INVESTING: Step 3 of 12
Investing. It sounds intriguing, but it can be overwhelming if you are new to investing. This is STEP 3 of a twelve part easy-to-understand series on investing to help get you started. So, even if you don’t know a merger from an ETF, and your finances are a mess, you’ll find clear, concise instructions for making your money grow in a safe, responsible way.
STEP 3: Educate Yourself
Now that you’re free from debt and are steadily building up your savings, you’re probably eager to get your money into the market as quickly as possible.
However, before going anywhere, you need to understand the lay of the land. First, there’s the language. There are hundreds of investment terms tossed around on Wall Street, and you’ll want to know what they mean.
Second, investing is a whole lot more than just “buy low and sell high.” Understanding the basic concepts that govern the market is key to being a successful investor. So, before you cut your teeth on your first stocks, take the time to learn all you can about investing.
Start with some easy reading containing awesome information.
- The Intelligent Investor by Benjamin Graham
- The Essays of Warren Buffett
- A Random Walk Down Wall Street by Burton Malkiel
- The Bogleheads’ Guide to Investing
Browse through these online guides and resources:
And finally, here are 25 important investing terms along with their basic definitions to help get you started:
- Ask: The lowest price an owner is willing to accept for an asset.
- Asset: Something that has the potential to earn money for the owner.
- Asset allocation: An investment strategy that balances risks versus rewards by adjusting the percentage of each asset in your portfolio by asset class. This limits some of your risk by allocating your portfolio according to your particular risk tolerance, goals, and investment time frame.
- Balance sheet: A statement showing what a company owns, the liabilities the company has, and the company’s outstanding shareholder equity.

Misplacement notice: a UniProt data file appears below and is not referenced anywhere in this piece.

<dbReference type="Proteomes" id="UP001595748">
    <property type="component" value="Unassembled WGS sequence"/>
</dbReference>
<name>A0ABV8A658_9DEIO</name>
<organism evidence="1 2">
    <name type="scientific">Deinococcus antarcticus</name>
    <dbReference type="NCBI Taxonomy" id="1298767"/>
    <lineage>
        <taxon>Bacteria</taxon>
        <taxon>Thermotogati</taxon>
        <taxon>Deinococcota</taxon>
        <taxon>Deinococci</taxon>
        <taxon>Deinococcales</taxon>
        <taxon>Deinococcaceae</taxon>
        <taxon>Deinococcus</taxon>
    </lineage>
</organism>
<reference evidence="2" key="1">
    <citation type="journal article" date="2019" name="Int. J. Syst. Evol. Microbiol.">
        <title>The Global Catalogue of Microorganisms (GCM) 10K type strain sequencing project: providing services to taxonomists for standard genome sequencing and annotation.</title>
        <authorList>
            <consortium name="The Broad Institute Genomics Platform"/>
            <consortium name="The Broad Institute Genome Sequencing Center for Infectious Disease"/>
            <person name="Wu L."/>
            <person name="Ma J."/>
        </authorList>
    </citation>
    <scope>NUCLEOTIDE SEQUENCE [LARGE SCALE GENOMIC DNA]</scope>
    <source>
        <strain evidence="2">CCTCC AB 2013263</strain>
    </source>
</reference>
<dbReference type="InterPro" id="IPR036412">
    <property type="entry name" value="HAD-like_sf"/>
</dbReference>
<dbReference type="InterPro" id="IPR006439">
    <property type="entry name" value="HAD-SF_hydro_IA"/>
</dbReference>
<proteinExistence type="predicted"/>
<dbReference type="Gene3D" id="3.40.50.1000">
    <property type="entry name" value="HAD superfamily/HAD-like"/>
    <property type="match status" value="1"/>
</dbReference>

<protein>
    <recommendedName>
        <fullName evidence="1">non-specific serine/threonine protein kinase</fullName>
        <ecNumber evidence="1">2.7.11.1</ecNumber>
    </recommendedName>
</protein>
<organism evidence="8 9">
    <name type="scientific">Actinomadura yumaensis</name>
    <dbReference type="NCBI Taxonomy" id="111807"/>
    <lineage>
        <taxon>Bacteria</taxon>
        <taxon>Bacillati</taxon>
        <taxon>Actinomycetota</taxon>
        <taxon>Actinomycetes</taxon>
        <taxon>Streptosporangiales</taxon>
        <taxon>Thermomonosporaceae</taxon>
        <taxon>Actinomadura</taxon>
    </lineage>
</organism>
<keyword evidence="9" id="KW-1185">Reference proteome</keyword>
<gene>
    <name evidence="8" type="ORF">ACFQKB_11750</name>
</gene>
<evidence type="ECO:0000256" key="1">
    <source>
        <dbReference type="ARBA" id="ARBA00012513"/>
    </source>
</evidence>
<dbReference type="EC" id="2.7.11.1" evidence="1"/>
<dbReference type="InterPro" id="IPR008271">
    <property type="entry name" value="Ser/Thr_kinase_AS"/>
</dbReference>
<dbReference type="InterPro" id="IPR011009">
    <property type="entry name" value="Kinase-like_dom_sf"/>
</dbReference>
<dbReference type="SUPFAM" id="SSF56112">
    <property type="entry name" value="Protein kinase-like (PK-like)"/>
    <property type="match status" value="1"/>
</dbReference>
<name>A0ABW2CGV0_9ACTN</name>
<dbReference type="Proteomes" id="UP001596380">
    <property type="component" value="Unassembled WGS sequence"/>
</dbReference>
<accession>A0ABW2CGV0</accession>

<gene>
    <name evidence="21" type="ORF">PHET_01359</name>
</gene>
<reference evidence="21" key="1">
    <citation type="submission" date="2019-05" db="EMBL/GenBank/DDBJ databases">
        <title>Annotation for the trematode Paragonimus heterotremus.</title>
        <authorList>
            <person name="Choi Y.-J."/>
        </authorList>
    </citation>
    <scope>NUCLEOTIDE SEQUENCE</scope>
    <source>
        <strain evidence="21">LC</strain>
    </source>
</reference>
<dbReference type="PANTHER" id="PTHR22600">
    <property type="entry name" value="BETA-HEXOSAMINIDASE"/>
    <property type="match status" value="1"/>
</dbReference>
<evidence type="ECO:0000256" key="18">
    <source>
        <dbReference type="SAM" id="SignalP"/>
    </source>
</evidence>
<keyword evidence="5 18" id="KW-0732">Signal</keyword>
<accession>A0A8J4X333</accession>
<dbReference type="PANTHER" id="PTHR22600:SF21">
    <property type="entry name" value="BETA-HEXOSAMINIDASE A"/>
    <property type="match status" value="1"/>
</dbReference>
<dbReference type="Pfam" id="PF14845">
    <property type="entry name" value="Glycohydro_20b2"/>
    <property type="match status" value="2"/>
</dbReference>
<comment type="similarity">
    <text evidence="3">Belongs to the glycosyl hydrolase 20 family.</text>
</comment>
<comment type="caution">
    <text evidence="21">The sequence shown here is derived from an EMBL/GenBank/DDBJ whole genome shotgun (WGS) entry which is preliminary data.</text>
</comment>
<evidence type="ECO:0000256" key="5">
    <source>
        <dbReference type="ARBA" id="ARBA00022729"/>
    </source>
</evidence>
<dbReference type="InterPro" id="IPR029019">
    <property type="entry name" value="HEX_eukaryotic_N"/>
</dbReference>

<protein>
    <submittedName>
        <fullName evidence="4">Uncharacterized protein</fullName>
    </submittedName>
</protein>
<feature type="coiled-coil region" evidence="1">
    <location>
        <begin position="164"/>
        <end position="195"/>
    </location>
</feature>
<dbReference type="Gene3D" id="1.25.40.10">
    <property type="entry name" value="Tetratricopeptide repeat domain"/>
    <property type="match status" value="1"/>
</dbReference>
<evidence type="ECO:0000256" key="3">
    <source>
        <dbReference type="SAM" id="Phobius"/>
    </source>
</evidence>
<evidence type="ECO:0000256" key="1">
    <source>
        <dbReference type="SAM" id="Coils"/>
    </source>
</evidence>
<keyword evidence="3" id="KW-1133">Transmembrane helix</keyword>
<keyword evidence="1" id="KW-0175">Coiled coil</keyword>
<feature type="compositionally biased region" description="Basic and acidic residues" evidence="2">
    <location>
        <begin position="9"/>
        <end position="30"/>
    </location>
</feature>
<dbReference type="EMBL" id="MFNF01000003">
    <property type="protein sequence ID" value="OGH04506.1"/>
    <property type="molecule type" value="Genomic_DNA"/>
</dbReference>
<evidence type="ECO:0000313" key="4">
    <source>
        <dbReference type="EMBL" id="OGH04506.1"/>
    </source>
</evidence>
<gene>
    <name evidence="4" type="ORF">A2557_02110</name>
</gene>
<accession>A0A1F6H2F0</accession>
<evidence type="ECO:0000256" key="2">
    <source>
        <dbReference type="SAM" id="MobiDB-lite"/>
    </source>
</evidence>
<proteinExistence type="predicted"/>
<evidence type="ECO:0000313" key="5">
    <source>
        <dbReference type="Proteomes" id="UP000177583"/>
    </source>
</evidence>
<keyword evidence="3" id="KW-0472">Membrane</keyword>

- Bear market: A market that is falling.
- Bid: The highest price a buyer is willing to pay for an investment.
- Blue chips: Companies that have an established history of good earnings, good balance sheets and regularly increasing dividends.
- Bond: An investment that represents what an entity owes you. Essentially, you lend money to a government or a company and you are promised that the principal will be returned along with a predetermined interest value.
- Book value: The number reached if you would take all the liabilities a company has and subtract them from the assets and common stock equity of the company.
- Broker: The entity that buys and sells investments on your behalf, usually for a fee.
- Bull market: A market that is likely to gain.
- Capital gain (or loss): The difference between what you bought an investment for and the amount for which you sell it.
- Portfolio diversity: A portfolio characteristic that ensures you have more than one type of asset and/or are buying investments in different sectors, industries or geographic locations.
- Dividend: A distribution of a portion of a company’s earnings to its shareholders. Dividends can be paid only once, or they can be paid more regularly, such as monthly, quarterly, semi-annually, or annually.
- Dow Jones Industrial Average: An average of a list of 30 blue chip stocks.
- ETF: A bundle of stocks managed by a professional investor.
- Exchange: A place where investments, including stocks, bonds, commodities, and other assets are bought and sold.
- Index: A tool used to statistically measure the progress of a group of stocks that share characteristics.
- Margin: Borrowed money used to make an investment.
- Market capitalization: The number you would get if you multiplied a company’s current share price by the number of shares outstanding.
- NASDAQ: A stock exchange that focuses on trading the stocks of technology companies.
- New York Stock Exchange One of the most famous stock exchanges, the NYSE trades stocks in companies all over the United States and in some international companies.
- P/E ratio: This measure reflects how much you pay for each dollar that company earns. The higher a P/E ratio is, the higher the earning expectations.
- Stock: A piece of a company. Companies divide their ownership stakes into shares, and the amount of shares you purchase indicates your level of ownership in the company.
- Yield: The ratio between the stock price paid and the dividend paid, measured as a percentage.
Which resources did you use to learn about the market? Was there a specific book or website you found particularly helpful? Share your best picks with us in the comments!